An example of alternate-form reliability as it pertains to human services research would be tests given to develop national aptitude tests. Both tests (Form A and Form B) must have conditions that involve the same construct and knowledge base. Each test is given to the same group of individuals and both scores are correlated and used to determine the reliability of the test. The test that yields the most consistent answers is then used. Internal-consistency reliability, also known as reliability of components, is the overall degree of relatedness of all items between two raters (Rosnow & Rosental). This form of reliability is very useful in human services research when using observation in that raters will not assess the same situation to the same degree or respond to the same questions in the same manner. An example of internal-consistency reliability is to have people categorize pictures of animals or objects with the perception being that all participants will classify these pictures the same congressItem-to-item reliability deals with the relationship of one item with those to another item (Rosnow & Rosenthal, 2008). It is the reliability of any single item on average. Test-to-retest reliability is a form of reliability that is obtained by administering the same test twice over a period of time in which the assessment should yield the same results. In other words, test-to-retest reliability evaluates reliability across a time frame. Reliability can vary on account of many factors that affect how a person responds to the test, such as mood, interruptions, and/or time of day. A good test will take such factors into consideration and give relatively little variation, while an unreliable test is highly sensitive to such factors and will give widely varying results. Basically, the longer the delay between tests, the greater the variation.Similarly, validity is just as important as reliability when conducting research. Validity is used to measure how well certain research designs fulfill their purpose. It is defined as the degree to which what was observed or measured within a research is the same as what was purported to be observed or measured. Simply put, validity is the extent to which a test measures what it claims to measure. The types of validity are as follows: construct validity, content validity, convergent and discriminant validity, criterion validity, external validity, face validity, internal validity and statistical-conclusion validity.Construct validity seeks agreement between a theory and a specific measuring device or procedure and how well that measurement confirms the theoretical concept. Content validity addresses whether the test adequately samples relevant material (Rosnow & Rosenthal, 2008). Convergent validity is supported by a substantial correlation of conceptually similar measures, whereas, discriminant validity is supported by a lack of correlation between conceptually unrelated measures (Rosnow & Rosenthal, 2008). Furthermore, criterion validity is the extent to which a measure correlates with one or more criterion variables (Rosnow & Rosenthal, 2008). External validity is degree of generalizability, while face validity is the extent to which a test seems on its surface to be measuring what it purports to measure (Rosnow & Rosenthal, 2008). Additionally, face validity is used to determine whether a measurement is intuitive or reasonable. Internal validity is the degree of validity of statements made about whether X causes Y (Rosnow & Rosenthal). Lastly, statistical-conclusion validity is the accuracy of determining a certain statistical conclusion.Human services and managerial researchers use many data collection methods and instruments. Most researchers use systematic observational research and self-report measures. Self-report measures heavily depend upon participants' disclosure of requested information. The most common forms of self-reported data collection are interviews and surveys. Both can be conducted in person, over the phone, or online. Interviews consist of a set of questions that are usually open-ended, allowing the participant to provide a detailed response (Rosnow & Rosenthal, 2008). Surveys or questionnaires can also be open-ended, but there is also the option of creating fixed-choice questions. Systematic observational research is a strategy that researchers use to observe occurrences with the intent of devising a scientific explanation. They do so by using a set of standards with which to measure their observations against (Rosnow & Rosenthal, 2008). Observational research is conducted through several means, such as participant observation and content analysis. Participant observation is a method in which researchers decide to place themselves in the environment they wish to study and participate in the activities. Content analysis is the usage of materials, such as newspapers, magazines, journals and other research.In regards to research, reliability and validity are essential in determining the legitimacy of a particular study. Human services require evidence based data to support the administration of certain tests that consistently yield the same results. It is essential that data collection is accurate and reliable, and also valid with respect to being able to concisely measure the intended subject matter. Overall, the reliability and validity of testing methods are important because they assist future actions and decisions of human services research.More info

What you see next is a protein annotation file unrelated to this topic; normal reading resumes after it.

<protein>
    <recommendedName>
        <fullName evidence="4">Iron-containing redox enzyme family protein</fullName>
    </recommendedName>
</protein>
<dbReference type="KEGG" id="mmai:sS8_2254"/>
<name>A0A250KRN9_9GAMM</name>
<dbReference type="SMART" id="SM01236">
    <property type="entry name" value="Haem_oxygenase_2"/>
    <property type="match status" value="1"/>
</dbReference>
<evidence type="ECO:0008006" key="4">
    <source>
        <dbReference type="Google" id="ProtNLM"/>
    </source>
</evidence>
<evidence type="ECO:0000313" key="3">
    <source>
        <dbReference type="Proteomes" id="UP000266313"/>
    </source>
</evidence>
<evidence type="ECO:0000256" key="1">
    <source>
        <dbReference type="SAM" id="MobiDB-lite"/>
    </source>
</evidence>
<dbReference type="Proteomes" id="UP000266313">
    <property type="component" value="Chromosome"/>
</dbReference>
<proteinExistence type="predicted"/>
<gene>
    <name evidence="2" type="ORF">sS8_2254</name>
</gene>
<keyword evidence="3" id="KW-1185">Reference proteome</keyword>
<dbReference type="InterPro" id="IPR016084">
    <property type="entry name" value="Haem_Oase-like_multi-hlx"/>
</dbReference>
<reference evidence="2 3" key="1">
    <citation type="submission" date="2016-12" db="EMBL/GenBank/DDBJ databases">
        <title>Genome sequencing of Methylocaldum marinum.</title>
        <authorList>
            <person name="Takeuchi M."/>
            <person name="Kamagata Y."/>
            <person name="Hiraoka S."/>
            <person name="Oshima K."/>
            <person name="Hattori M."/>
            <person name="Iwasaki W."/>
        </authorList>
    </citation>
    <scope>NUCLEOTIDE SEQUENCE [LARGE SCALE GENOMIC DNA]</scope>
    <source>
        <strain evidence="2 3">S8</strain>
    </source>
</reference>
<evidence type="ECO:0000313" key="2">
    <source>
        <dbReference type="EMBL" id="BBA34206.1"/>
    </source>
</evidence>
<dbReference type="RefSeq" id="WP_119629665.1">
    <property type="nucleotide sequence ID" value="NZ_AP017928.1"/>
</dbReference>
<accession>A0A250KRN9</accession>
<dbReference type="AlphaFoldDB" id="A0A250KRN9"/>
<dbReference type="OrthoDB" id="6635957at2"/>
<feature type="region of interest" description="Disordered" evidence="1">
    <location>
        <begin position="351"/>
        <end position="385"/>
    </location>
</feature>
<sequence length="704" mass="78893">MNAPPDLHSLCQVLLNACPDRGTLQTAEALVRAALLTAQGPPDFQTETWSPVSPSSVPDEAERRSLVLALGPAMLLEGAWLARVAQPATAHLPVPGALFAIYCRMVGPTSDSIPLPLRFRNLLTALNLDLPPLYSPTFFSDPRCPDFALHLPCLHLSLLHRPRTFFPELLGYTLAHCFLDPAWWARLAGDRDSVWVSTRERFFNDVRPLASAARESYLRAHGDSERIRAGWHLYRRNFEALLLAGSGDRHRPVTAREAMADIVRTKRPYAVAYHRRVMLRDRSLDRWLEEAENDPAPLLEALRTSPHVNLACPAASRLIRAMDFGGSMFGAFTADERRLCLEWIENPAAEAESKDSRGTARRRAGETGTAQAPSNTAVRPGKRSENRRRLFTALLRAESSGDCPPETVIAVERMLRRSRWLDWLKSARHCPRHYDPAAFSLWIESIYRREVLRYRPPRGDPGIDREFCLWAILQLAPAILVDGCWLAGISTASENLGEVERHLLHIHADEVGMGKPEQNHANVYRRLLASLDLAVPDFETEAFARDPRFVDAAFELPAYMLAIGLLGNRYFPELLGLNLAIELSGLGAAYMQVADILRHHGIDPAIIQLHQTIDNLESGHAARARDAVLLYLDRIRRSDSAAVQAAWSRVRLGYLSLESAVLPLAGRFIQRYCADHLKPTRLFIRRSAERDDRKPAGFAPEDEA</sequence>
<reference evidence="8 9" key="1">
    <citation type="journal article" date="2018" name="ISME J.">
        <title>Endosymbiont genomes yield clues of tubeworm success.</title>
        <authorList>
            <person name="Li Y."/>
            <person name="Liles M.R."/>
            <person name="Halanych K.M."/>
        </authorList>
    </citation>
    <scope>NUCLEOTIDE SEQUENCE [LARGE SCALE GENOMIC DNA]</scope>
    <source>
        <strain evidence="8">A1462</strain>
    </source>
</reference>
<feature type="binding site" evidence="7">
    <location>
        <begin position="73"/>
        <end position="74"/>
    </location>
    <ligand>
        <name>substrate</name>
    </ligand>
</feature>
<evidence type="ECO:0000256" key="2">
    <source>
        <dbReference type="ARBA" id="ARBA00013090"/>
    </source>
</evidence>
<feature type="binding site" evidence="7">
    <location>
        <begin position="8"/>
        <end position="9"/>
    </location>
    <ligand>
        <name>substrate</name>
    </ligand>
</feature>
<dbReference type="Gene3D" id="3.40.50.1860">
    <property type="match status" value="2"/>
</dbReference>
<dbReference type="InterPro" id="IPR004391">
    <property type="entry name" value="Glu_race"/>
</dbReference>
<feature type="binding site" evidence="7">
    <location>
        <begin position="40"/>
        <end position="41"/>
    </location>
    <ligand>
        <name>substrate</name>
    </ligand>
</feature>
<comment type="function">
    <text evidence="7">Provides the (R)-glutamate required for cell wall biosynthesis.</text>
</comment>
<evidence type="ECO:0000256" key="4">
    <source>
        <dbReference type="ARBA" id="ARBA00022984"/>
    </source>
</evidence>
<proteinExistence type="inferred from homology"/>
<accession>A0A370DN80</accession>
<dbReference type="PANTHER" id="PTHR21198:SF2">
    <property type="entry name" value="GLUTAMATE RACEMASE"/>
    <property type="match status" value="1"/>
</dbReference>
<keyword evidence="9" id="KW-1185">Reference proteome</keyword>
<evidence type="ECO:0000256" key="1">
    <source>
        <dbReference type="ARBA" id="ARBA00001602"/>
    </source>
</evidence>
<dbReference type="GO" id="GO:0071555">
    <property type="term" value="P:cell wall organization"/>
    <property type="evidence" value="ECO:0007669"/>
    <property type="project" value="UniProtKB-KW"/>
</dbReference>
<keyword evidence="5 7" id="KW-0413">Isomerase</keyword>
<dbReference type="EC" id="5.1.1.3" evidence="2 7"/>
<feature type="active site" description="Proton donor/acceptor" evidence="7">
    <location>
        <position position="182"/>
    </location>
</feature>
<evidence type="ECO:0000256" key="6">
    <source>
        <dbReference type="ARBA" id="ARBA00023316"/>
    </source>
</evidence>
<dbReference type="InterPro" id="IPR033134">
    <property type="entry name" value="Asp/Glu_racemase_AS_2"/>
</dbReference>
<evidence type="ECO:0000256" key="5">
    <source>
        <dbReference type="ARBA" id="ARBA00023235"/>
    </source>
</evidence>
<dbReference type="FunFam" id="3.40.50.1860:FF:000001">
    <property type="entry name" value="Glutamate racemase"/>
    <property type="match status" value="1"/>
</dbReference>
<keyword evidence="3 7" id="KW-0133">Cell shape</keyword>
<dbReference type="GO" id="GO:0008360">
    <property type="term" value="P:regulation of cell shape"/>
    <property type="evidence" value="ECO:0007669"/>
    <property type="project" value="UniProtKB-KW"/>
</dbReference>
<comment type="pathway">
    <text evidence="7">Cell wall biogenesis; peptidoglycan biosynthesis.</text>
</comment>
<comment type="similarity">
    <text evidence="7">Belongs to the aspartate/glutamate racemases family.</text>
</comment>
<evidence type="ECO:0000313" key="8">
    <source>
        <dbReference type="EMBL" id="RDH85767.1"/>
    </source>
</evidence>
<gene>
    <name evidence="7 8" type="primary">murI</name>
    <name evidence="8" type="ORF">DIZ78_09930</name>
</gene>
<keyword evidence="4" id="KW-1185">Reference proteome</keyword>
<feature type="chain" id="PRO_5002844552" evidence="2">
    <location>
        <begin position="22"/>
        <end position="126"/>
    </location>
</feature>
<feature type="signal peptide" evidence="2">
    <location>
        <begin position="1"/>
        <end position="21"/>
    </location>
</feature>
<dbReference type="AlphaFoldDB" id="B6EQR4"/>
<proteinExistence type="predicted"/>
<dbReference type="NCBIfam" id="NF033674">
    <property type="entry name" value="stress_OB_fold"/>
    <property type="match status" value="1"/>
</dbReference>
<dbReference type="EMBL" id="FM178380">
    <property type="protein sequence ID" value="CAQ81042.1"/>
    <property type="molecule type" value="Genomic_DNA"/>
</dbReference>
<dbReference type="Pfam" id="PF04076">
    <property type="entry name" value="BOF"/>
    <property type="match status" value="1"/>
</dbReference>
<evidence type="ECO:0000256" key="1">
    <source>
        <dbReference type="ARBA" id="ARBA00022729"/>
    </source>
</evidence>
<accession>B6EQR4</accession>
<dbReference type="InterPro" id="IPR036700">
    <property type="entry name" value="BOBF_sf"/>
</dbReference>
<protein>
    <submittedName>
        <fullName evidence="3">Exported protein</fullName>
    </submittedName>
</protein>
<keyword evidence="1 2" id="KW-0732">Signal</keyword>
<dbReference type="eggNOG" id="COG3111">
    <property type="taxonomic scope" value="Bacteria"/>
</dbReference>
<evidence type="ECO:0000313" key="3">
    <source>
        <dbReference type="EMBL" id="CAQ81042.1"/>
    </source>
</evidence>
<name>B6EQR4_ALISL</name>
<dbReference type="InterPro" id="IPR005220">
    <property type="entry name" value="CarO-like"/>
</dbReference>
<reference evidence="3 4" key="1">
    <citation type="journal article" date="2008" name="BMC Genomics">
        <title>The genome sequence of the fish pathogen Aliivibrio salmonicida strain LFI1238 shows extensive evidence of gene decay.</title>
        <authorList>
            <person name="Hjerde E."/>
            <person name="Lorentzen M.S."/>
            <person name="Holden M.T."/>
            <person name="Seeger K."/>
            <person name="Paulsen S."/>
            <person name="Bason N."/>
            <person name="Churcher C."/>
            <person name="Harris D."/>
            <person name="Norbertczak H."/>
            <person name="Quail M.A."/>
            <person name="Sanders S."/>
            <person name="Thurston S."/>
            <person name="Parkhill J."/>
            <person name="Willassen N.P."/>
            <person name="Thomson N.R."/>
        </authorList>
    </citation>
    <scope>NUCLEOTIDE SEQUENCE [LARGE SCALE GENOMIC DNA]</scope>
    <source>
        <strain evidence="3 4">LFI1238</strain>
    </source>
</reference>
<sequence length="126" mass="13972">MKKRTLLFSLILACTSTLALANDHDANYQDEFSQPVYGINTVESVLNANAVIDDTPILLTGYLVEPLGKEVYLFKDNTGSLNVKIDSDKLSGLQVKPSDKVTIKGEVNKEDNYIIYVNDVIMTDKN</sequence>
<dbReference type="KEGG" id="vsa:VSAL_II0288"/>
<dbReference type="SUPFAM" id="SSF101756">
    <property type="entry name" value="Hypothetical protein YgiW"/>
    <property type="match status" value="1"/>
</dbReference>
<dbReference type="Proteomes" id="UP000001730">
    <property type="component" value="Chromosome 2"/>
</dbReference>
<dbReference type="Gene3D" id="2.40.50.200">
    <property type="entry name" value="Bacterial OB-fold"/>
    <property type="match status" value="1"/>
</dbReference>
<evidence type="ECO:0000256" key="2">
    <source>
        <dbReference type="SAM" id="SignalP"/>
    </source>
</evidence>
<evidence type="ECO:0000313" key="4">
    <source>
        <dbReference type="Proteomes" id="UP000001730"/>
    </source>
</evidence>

They do so by using a set of standards with which to measure their observations against (Rosnow & Rosenthal, 2008). Observational research is conducted through several means, such as participant observation and content analysis. Participant observation is a method in which researchers decide to place themselves in the environment they wish to study and participate in the activities. Content analysis is the usage of materials, such as newspapers, magazines, journals and other research.In regards to research, reliability and validity are essential in determining the legitimacy of a particular study. Human services require evidence based data to support the administration of certain tests that consistently yield the same results. It is essential that data collection is accurate and reliable, and also valid with respect to being able to concisely measure the intended subject matter. Overall, the reliability and validity of testing methods are important because they assist future actions and decisions of human services research.More info